Letter to Yerevan (Part III)

Letter to Yerevan (Part III)

The Armenian Weekly is periodically publishing the English translation of Andranik Tzarukian’s epic 1945 poem ‘Tught ar Yerevan’ (‘Letter to Yerevan’).

If there was, in the past, a certain crude
And drunk mauserist,
Wasn’t there also a demented Avis,
Who, flouting Great Lenin’s diktat,
In the dark cellar of a Yerevan dungeon
Staged an orgy of slaughter by hatchet…
To raise, once more, the old virulent rancor
And like searing vitriol
fling it—as infamy—at each other’s face…?
Recall how died Hamazasp the warrior?
To recall, recall still? Why, when by now,
The heavy, leveling roller of history
Has passed over all rancor and acrimony…

And why not return to the wind
That which ill winds had brought to us
And sow dark seeds of conflict
Amongst brethren-at-heart?
Why not pluck out from our verdant spirit
Those base growths as toxic weeds
And remain unaware, that this old conflict
Was the bloody game of our cruel lot
And the ultimate hilarity of our fate
Thrown at our exhausted people’s eyes

Still tearful with endless miseries…
Perhaps, a mindless, inebriated deity
Still dictated, that a whole country
Be put to the sword,
That an entire nation be sent to the desert
To be slaughtered to the last child and elderly,
To have virgin and new bride raped at will,
To have Cross and Altar desecrated with no fear,
And full half of it—a million lives—
To be devoured by death,
So that the other half may survive and thrive,
Yet, its newborn country to be dampened
Once more with Armenian blood – this time,
By Armenian hands…

Men may be able to displace mountains
And rein in rivers with brute force —
But, who is the one
Able to fake the verdict of ages,
And draw a curtain across the blue sky
To hide the shining star of gallantry?

“Dashnak hounds”?
But, who are they, all these hounds?
Against whose sacred memory,
A certain Abov, versifier and hunter of words,
Has come to empty his paper quiver…
Are they dogs? Those saintly warriors,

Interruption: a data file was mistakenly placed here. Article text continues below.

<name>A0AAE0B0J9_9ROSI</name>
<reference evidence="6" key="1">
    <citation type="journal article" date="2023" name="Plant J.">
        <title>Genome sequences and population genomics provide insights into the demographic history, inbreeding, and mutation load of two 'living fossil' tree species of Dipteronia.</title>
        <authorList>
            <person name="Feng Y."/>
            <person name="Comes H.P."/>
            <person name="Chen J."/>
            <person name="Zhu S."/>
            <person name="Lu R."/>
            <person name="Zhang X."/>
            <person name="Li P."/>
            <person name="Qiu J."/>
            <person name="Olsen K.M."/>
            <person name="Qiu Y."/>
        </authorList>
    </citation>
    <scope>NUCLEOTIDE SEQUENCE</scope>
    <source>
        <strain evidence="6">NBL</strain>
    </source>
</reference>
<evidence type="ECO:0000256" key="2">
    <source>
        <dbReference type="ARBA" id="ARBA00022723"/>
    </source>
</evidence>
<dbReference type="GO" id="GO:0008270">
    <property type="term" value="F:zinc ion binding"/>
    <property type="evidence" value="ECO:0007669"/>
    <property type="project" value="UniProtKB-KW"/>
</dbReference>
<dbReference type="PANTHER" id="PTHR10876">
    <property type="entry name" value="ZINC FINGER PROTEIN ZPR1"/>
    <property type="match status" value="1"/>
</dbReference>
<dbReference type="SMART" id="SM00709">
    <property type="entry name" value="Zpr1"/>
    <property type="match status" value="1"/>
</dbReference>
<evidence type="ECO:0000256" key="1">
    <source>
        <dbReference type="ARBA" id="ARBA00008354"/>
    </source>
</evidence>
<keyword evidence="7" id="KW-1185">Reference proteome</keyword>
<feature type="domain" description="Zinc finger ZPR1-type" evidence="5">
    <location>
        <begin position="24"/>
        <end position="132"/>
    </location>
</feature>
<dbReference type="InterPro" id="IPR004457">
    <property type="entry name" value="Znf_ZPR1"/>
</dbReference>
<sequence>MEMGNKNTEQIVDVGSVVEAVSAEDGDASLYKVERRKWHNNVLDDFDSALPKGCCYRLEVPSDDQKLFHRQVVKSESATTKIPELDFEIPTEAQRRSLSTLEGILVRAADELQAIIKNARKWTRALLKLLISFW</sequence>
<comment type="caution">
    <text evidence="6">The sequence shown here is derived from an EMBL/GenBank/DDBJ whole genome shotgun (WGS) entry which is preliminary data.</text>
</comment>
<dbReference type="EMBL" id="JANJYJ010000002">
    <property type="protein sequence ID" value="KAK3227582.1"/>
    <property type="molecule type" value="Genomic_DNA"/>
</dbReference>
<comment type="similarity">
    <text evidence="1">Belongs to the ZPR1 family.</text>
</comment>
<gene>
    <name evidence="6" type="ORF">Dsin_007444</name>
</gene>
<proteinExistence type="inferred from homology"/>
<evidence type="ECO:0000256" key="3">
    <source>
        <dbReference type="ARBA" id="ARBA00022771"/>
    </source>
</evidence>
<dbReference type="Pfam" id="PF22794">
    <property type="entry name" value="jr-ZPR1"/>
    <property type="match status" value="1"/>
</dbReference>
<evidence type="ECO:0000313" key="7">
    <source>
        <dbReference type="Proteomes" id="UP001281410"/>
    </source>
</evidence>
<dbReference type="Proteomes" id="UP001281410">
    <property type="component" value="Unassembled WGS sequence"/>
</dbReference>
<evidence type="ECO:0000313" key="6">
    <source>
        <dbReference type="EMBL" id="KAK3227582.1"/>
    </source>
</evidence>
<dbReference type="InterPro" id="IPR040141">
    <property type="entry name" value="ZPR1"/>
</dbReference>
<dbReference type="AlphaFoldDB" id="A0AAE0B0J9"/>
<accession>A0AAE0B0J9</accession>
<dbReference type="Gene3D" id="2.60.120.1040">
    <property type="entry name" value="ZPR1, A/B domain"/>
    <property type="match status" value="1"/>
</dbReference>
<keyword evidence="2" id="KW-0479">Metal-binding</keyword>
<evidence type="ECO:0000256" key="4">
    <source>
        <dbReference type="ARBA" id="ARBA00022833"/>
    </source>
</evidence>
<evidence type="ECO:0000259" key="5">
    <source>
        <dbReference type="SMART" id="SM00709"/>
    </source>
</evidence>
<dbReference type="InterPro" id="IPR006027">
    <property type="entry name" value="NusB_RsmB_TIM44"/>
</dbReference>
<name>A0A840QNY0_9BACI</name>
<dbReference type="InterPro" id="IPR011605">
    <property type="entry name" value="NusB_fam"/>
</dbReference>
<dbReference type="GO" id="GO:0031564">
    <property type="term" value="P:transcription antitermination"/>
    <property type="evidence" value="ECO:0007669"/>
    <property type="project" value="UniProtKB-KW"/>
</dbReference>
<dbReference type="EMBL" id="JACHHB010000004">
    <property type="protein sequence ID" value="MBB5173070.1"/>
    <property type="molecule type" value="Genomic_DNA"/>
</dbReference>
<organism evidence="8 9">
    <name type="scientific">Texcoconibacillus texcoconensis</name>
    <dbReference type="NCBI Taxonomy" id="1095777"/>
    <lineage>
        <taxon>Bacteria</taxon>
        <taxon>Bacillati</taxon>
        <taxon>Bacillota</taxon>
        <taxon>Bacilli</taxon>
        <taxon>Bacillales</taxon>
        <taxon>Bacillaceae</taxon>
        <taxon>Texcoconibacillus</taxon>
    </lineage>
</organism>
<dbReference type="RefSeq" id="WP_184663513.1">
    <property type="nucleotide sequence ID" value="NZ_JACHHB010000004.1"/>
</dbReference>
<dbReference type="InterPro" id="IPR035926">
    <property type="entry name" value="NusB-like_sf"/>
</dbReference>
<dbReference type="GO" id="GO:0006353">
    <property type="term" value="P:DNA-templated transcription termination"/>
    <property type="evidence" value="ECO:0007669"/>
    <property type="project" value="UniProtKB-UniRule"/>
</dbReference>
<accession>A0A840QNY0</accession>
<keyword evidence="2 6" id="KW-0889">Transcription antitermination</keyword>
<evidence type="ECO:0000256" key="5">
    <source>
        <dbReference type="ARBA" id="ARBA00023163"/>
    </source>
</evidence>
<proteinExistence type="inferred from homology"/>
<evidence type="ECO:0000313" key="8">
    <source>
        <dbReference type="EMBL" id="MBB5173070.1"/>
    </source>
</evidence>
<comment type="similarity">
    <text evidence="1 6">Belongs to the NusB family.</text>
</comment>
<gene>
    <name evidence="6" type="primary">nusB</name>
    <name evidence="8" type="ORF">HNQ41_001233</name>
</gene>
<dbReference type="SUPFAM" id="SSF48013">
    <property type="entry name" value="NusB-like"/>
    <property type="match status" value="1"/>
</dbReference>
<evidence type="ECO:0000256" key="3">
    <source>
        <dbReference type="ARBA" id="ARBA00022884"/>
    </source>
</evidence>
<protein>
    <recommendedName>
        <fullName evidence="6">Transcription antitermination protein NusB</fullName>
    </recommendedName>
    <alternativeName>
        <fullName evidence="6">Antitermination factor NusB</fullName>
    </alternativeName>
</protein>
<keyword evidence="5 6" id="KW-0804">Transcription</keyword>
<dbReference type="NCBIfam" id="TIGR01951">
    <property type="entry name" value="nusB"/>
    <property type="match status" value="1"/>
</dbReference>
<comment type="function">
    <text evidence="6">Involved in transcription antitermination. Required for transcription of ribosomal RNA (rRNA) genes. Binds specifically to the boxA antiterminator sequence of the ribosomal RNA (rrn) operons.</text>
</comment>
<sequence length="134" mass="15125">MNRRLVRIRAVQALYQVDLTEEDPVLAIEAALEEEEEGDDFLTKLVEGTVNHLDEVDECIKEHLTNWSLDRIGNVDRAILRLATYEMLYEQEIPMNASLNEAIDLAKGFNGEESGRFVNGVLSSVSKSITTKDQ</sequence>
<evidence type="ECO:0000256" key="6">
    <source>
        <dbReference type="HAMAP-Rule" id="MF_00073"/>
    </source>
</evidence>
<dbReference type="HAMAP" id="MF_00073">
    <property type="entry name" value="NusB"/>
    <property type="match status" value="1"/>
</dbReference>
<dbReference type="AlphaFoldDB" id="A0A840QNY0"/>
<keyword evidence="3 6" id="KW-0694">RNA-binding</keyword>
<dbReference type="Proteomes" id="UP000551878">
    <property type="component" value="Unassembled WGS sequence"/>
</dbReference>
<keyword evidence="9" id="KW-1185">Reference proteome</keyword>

Men turned to dust for the love of soil,
Whose hearts, like bursting bombs,
And their very lives, like a wild tempest
At the mercy of  harsh Armenian mountains,
With a mountain of grudge against the foe,
Marched from life to death…

Are they dogs, these splendid heroes,
Risen to soar like legendary dragons
At the early dawn of our freedom,
To become stunning spirits of folklore?
Those, who in the darkest of days
Rambled on as illuminating bonfires
To rekindle the light lost eons ago
And make it shine again in Armenian huts,
And the rainbow of justice to arch
High above Armenian lands,
So that the precise plow may pierce
The tortured flank of our black soil,
And in the furrows, instead of warm sweat,
let no blood drip from the peasant’s brow,
So that at the sacred table of repast
There be no curse heard instead of Grace,
And make the yellow moon of justice
Never appear like an open wound
To the sleepy eyes of our children.



On the occasion of the 99th anniversary of the establishment of the First Republic of Armenia (1918-1920), the Armenian Weekly announced that it will be periodically publishing the English translation of Andranik Tzarukian’s epic 1945 poem “Tught ar Yerevan” (“Letter to Yerevan”).

The translation, which will be published in parts and culminate on the Centennial of the First Republic of Armenia, is a collaborative effort between the editor of the Armenian Weekly Rupen Janbazian and former editor of the Armenian Review and former director of the ARF and First Republic of Armenia Archives Tatul Sonentz-Papazian.

Read Part I

Read Part II


Rupen Janbazian

Rupen Janbazian

Rupen Janbazian is the editor of Torontohye Monthly. He is the former editor of The Armenian Weekly and the former director of public relations of the Tufenkian Foundation. Born and raised in Toronto, he is currently based in Yerevan.
Rupen Janbazian

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